A short definition of Inferiority, by Roberto Assagioli:
We can distinguish two different causes, or groups of causes, of indecision. One, which may be considered “constitutional,” occurs in introverted types who indulge in excessive and sterile self-analysis. They often have an intense sense of inferiority.
Here, an important distinction should be made between a feeling of inferiority or superiority and an inferiority or superiority complex. This word “complex” is used in a rather loose fashion, whereas it should be reserved for serious, even pathological, cases. Everyone has a sense of superiority or inferiority.
This represents no “complex” but is simply an inner attitude that is usually well within the bounds of normality. We are all superior in some things and inferior in others. But the introvert’s general feeling of inferiority, or even his inferiority complex, is usually not justified, because he is frequently intelligent and gifted with aesthetic and moral sensitivity. The Act of Will, p. 165
Inadequacy and Inferiority
The feeling that we are inadequate is another frequent cause of depression. It is a glamour which undermines and limits a great many, and we should remember the “snowballing” tendency of all these glamours. We feel we are inadequate and so we hold back from undertaking something; then we feel that our lives are futile; then despondency and depression deepen.
Lack of confidence in ourselves and our abilities is often caused by the tendency to compare ourselves with others, but this is not a rational process. No one is identical, with the same capacities, abilities and qualities, and no one will act in exactly the same way as another. So we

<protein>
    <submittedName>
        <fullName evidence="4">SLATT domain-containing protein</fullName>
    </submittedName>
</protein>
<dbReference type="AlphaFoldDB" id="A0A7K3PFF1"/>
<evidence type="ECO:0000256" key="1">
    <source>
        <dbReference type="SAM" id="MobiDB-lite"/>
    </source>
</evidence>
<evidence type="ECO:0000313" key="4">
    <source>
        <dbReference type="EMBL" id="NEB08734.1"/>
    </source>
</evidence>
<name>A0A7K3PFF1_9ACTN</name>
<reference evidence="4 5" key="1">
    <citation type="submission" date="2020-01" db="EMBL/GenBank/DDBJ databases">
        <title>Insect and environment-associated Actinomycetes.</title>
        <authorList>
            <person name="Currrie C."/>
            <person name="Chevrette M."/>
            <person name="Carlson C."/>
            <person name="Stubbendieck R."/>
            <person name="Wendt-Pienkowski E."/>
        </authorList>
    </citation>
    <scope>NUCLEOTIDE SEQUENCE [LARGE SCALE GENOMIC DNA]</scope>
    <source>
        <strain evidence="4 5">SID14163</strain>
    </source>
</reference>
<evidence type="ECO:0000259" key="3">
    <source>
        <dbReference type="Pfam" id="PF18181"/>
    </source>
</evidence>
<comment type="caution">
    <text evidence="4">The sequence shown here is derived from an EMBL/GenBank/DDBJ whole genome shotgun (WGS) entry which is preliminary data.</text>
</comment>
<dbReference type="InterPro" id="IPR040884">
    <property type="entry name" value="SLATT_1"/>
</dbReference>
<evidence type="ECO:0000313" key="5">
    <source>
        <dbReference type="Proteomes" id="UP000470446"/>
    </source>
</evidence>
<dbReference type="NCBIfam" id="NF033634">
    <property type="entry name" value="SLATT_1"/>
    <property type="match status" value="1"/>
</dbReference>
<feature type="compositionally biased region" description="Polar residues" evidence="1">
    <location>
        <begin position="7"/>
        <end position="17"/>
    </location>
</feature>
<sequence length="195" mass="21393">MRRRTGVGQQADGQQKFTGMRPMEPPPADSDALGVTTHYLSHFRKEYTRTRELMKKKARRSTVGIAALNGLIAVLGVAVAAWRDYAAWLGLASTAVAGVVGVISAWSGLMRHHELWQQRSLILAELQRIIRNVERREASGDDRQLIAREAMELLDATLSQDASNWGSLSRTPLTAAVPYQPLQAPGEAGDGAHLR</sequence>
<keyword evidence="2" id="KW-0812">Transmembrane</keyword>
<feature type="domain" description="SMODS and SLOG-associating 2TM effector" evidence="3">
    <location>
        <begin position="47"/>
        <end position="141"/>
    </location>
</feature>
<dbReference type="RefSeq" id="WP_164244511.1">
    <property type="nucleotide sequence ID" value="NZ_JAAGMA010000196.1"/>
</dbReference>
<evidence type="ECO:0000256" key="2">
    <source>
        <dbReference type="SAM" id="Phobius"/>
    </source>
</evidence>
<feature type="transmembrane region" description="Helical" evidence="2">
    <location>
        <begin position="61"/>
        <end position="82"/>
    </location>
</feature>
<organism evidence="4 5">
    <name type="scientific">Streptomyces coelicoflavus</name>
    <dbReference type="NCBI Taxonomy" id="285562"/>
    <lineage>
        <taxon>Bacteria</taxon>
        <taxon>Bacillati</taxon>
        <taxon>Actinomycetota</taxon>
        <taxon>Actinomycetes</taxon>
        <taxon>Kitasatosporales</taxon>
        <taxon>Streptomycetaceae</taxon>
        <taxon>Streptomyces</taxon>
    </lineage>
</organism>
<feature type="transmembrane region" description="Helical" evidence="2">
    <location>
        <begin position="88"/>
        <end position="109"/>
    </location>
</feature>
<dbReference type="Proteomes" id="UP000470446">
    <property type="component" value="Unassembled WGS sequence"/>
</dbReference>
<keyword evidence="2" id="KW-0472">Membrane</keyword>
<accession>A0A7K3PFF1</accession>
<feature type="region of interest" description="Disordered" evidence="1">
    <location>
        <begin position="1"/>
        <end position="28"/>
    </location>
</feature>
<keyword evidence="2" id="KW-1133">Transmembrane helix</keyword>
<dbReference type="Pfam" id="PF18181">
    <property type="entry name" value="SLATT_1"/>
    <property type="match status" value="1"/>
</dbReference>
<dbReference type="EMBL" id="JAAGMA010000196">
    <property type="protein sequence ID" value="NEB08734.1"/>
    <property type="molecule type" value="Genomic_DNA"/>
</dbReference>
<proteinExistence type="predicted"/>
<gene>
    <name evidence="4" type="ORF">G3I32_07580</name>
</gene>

cannot measure our achievements accurately against those of others. People who are less able in some respects have qualities that others may Jack, and all have different limitations. We need to accept ourselves and our abilities -or lack of them-and not mind if we seem to be “outshone”.
If we are using our own “equipment” as best we can, our achievements may be just as great for us as the successes of others which are more spectacular. In a sense it is a form of pride to want to equal or excel those around us, and to feel that we should do so lets in glamours of
A sense of inferiority can become a complex of a crippling nature, restricting us and negativising our potentiality in every way. Fear of failure is one of its chief causes and those with this glamour have to learn not to care so much about results-to do and be their best, but remain emotionally detached from the result of their endeavours. We should not be afraid of failure; it brings experience and can teach us many lessons. It also strengthens and enriches us for future achievements.
A less introspective attitude should also be adopted. Many are apt to look too critically at themselves and constantly pull themselves to pieces. This obviously makes things even more difficult for them and only increases the negative effects of these glamours. There is no need to point out again the value of the techniques of dis-identification and right proportions and of cultivating the opposite. (Meditation for the New Age Year 3)